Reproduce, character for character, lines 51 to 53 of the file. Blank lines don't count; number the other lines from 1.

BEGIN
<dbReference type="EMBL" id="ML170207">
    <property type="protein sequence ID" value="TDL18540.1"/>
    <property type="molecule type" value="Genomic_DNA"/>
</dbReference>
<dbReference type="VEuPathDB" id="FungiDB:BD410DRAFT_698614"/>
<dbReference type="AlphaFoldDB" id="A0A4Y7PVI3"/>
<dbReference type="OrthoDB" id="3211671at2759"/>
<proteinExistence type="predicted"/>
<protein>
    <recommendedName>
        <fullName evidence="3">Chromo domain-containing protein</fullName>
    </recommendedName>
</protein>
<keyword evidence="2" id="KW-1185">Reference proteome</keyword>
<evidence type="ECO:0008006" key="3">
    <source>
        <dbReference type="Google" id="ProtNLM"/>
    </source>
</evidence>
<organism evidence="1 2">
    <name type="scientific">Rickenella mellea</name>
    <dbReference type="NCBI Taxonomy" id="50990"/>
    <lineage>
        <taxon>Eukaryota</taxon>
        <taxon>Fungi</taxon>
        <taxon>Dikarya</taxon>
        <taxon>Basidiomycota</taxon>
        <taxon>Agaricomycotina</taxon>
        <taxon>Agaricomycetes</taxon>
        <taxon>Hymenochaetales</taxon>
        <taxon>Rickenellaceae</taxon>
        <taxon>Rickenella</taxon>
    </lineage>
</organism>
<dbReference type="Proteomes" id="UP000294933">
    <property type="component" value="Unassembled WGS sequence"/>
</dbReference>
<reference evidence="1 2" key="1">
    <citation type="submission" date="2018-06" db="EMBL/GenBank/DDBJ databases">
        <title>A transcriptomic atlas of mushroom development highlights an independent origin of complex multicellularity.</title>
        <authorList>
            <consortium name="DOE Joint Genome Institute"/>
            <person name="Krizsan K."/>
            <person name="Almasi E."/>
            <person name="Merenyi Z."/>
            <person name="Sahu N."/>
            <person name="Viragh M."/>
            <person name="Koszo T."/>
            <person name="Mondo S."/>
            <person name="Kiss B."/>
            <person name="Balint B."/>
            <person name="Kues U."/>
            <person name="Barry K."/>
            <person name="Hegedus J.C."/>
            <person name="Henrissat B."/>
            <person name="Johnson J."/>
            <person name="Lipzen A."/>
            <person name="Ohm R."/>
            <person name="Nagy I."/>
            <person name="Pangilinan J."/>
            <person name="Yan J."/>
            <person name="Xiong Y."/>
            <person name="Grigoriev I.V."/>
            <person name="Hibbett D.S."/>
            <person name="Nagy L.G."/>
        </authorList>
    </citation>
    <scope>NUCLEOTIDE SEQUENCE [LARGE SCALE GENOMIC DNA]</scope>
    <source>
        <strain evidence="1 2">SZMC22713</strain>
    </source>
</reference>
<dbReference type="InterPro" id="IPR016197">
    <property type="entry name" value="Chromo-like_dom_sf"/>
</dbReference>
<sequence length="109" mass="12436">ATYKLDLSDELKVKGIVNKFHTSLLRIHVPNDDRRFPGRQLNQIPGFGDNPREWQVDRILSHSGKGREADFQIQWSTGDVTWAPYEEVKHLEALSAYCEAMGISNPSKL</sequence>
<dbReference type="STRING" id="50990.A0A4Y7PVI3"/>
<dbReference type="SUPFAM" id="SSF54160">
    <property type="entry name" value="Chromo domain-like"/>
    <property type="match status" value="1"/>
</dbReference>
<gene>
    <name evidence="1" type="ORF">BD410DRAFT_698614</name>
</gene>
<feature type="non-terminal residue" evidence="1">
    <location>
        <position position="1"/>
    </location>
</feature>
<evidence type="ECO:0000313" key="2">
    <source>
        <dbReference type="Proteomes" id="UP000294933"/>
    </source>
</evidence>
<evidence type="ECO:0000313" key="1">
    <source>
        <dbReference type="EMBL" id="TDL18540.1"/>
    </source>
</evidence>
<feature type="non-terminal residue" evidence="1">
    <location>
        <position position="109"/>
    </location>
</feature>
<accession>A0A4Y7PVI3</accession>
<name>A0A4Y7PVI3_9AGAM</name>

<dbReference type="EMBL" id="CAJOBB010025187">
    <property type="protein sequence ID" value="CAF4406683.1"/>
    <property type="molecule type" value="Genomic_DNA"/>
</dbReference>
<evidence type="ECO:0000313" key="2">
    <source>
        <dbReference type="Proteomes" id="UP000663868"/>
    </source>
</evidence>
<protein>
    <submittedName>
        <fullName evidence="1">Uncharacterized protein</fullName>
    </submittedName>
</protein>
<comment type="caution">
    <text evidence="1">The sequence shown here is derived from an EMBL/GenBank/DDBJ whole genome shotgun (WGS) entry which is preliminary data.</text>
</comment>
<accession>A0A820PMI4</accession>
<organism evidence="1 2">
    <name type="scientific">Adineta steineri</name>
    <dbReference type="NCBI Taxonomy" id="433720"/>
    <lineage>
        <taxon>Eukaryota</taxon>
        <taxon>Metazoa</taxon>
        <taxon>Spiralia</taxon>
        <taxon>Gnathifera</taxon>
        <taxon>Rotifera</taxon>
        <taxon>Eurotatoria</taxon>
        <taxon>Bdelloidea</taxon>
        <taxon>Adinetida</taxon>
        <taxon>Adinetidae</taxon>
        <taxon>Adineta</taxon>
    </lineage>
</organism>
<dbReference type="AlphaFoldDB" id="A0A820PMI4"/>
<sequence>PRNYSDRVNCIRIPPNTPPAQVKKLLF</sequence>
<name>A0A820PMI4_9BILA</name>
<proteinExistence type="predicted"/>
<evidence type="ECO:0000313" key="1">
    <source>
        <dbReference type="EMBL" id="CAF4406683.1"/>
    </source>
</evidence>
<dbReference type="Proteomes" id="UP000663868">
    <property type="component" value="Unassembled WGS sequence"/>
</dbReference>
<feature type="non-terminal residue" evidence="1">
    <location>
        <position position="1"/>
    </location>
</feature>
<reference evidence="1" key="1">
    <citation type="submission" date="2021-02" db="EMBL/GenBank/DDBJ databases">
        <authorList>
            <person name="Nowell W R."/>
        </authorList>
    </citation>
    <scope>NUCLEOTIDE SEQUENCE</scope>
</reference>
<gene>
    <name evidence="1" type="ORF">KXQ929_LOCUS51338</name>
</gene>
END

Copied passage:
            <person name="Balint B."/>
            <person name="Kues U."/>
            <person name="Barry K."/>